The rumour mills in Wellington had been running for some time about Jacinda Ardern’s future in politics. But only the bravest of souls would claim to have picked today for her Prime Ministerial resignation.
New Zealand’s youngest leader in more than 150 years leaves the top job as she arrived: rather rapidly. A late substitution for her unpopular colleague Andrew Little in the lead-up to the 2017 election, Ardern ensured that Labour came a respectable second to National. And when the ever-mercurial Winston Peters picked Labour as his preferred coalition partner, Ardern was suddenly Prime Minister. In the 2020 election, she then led Labour to a victory unheard of in contemporary New Zealand politics: a clear majority in parliament, which did not require a coalition to govern.
As Prime Minister, Ardern shaped her rapidly growing international reputation around considered responses to shocks that nobody saw coming. The first was the devastating attack on Christchurch mosques that constituted the first mass casualty terrorist incident in New Zealand. Ardern’s empathy shone out internationally at a time when Donald Trump was grandstanding on intolerance and prejudice. And in the Christchurch Call, a project in which Ardern took a personal interest, New Zealand has fronted an international coalition seeking to limit some of the most dangerous social media encouragements to extremist violence.
The second shock was the pandemic, which affected every part of the globe. By dint of its physical place in the world, New Zealand had more time than some other jurisdictions to craft a response as the first wave of Covid-19 spread internationally. But Ardern led her cabinet to establish a series of restrictions on travel into New Zealand and – with very strong buy-in from most Kiwis – some very early and drastic domestic lockdowns. The public health outcome, before vaccines were widely available, was one of the lowest morbidity levels in the world when the more lethal variant of the virus was doing the rounds. Once again, the international plaudits, shown by Lowy’s 2021 Covid Performance Index, rained on New Zealand’s leader.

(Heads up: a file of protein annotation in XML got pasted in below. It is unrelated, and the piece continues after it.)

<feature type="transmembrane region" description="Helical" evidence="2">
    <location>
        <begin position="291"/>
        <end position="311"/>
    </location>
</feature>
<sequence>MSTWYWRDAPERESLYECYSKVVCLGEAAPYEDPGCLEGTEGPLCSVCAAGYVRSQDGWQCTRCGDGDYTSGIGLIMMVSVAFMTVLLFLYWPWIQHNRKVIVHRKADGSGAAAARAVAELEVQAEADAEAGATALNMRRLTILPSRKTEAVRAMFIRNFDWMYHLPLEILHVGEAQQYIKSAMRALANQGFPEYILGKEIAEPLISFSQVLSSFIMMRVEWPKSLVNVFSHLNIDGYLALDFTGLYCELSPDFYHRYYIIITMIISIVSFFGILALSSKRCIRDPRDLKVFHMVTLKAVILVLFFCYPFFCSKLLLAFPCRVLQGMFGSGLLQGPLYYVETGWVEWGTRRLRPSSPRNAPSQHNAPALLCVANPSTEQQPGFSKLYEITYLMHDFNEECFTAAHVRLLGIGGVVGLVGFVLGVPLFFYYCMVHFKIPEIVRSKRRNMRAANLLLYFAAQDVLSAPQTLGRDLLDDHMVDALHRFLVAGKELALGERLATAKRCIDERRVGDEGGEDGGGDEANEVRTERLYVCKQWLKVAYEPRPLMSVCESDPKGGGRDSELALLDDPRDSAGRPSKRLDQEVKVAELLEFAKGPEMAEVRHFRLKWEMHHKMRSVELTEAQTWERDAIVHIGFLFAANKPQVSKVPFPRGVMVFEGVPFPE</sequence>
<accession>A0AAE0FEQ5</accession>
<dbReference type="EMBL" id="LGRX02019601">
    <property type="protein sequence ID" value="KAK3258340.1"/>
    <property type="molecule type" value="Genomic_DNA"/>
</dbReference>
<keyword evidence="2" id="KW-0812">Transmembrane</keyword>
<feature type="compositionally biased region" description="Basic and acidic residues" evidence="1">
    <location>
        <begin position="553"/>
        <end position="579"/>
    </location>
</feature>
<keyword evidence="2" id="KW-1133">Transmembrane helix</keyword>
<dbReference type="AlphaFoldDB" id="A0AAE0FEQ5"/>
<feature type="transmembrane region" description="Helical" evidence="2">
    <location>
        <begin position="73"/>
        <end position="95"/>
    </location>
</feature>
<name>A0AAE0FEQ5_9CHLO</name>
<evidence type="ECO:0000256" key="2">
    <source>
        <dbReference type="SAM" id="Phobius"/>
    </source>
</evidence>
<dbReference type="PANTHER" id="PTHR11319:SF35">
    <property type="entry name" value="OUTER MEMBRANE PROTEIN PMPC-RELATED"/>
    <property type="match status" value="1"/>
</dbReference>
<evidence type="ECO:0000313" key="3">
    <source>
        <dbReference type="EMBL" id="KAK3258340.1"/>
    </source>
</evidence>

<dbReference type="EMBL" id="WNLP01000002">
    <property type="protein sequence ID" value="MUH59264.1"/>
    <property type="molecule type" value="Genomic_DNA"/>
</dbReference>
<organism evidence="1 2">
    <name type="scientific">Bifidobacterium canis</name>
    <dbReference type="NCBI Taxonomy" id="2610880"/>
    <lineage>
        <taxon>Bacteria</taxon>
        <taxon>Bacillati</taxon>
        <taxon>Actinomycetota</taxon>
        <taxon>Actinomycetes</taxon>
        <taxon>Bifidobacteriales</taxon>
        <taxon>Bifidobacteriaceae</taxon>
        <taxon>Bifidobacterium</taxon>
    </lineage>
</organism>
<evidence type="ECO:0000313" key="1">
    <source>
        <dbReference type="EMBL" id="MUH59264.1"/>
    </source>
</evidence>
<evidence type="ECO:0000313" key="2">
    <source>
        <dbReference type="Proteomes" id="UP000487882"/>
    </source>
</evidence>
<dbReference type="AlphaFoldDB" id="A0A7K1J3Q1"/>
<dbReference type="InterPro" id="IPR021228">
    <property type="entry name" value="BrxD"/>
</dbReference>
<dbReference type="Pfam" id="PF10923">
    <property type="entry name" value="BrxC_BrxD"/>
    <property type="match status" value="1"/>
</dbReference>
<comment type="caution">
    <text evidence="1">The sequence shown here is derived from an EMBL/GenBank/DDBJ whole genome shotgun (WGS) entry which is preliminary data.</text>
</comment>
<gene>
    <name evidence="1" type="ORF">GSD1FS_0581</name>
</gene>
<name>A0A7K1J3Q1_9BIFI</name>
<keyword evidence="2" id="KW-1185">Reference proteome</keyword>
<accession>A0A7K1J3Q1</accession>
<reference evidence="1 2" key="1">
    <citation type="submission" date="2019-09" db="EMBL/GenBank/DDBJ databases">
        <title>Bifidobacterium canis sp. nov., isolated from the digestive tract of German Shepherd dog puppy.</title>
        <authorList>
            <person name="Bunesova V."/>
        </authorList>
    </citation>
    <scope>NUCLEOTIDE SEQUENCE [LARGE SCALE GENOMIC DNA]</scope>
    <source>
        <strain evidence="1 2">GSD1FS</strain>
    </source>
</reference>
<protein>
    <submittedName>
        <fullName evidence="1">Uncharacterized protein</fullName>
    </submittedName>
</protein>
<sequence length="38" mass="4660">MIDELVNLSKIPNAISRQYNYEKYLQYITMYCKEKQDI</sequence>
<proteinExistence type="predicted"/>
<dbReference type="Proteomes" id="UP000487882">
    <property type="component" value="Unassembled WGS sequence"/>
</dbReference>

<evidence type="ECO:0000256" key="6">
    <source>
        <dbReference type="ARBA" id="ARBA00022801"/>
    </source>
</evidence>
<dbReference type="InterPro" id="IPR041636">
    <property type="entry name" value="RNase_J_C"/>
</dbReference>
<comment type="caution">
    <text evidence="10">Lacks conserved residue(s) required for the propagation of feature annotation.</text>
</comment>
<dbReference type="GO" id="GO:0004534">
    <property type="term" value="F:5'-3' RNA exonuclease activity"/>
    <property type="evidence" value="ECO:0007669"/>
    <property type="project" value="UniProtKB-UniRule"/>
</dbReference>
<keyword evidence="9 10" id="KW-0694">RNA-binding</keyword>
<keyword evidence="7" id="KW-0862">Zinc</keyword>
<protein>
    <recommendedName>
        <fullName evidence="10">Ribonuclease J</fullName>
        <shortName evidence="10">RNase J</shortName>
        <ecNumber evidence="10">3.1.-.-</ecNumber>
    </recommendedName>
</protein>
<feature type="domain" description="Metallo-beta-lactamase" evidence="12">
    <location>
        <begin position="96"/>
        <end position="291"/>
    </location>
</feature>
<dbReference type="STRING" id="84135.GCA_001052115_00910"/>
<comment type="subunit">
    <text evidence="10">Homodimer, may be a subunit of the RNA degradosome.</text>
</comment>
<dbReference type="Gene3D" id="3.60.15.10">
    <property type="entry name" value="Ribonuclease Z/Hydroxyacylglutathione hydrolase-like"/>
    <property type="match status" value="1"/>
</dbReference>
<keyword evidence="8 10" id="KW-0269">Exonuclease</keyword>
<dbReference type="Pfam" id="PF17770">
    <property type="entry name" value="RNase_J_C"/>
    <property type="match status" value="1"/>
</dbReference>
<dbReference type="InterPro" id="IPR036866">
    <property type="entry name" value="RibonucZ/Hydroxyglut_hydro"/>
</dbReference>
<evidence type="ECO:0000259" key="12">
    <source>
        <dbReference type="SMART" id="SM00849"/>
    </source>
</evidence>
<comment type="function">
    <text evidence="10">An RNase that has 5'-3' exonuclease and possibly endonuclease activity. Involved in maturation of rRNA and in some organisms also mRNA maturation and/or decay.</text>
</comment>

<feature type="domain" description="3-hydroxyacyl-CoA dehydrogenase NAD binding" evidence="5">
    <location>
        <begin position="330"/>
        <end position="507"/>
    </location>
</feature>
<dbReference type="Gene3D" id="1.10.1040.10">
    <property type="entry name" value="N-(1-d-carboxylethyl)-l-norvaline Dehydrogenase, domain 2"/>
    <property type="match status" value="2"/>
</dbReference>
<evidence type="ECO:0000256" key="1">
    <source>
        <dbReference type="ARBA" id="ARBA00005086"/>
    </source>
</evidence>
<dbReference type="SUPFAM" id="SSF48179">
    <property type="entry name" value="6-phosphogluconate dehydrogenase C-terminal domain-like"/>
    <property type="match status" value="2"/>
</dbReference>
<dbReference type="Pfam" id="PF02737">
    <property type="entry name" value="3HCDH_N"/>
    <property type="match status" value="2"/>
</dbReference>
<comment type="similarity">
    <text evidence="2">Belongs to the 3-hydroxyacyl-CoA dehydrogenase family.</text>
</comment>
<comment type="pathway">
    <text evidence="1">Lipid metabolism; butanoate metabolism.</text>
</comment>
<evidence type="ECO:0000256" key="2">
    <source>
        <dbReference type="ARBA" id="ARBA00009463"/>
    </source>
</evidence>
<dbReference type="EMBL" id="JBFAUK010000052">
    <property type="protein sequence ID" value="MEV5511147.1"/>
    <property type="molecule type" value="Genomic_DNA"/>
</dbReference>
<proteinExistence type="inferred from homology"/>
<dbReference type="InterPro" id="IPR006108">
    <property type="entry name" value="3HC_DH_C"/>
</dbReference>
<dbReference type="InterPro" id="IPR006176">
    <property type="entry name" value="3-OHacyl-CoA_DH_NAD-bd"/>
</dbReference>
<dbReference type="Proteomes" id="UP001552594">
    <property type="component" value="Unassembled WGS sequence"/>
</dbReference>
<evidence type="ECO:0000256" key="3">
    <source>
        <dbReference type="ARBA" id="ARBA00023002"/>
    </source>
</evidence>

Yet like so many governments, Ardern’s chose to pump-prime the economy with lashings of additional spending to stave off a pandemic-era recession. That policy choice would help stimulate the return to high inflation levels and mortgage pain that many younger New Zealanders have never experienced. These economic problems have put Christopher Luxon in the box seat to lead National to victory in October.
But New Zealand’s price pressures have been exacerbated by the consequences of Russia’s February 2022 invasion of Ukraine with compressed supply chains and rattled energy markets. And the shockwaves from Europe’s largest war in decades have extended into New Zealand foreign policy. Ardern’s government was simply unable to resist the domestic political pressure for something much more than strong condemnation of Putin’s ghastly adventurism. A long-standing New Zealand reluctance to apply unilateral sanctions gave way with some very quickly enacted Russia-specific legislation. And while Ardern’s government initially claimed its defence force was too small to provide military assistance to Ukraine, change has occurred there as well, including with trainers despatched to work in the United Kingdom with Ukrainian forces and funding provided via NATO.
The Russia-Ukraine war has been to Ardern what 9/11 was to her Labour predecessor Helen Clark: an unexpected chance to demonstrate New Zealand’s security policy solidarity with traditional partners, including the United States and Australia.
But the Ardern era’s most significant effect on New Zealand’s foreign policy came in relations with this region’s most significant player. In her first term, with Peters (preceding Nanaia Mahuta) as Foreign Minister, Ardern presided over a distinct hardening of Wellington’s position on Beijing. There have been bumps in that road. New Zealand sometimes likes to speak with its own voice and is not there for every Western chorus line. But if you look at New Zealand’s position on what China has been doing in the South China Sea and the South Pacific, on China’s cyber activities, on the place of Huawei in the 5G ecosystem, on Beijing’s approach in Xinjiang and Hong Kong, the picture is clear.
As Ardern herself indicated last year in one of her most important foreign policy speeches, New Zealand was finding it “harder to reconcile” its interests and values with China’s behaviour.
It’s not climate change, where the Ardern government has not quite lived up to its progressive image, which secured the decision finally to upgrade New Zealand’s maritime surveillance aircraft – another first term achievement. It is what Ardern colloquially calls a “more contested” regional environment. Even New Zealand’s South Pacific priorities, which as a Labour leader Ardern has duly drawn attention to, are increasingly shaped by great power competition.
Should Ardern’s immediate successor be unable to reverse Labour’s decline in political fortunes, the same big foreign policy question will face Luxon later this year. What does New Zealand do about China? That’s going to be the question that Canberra and Washington will be interested in, too.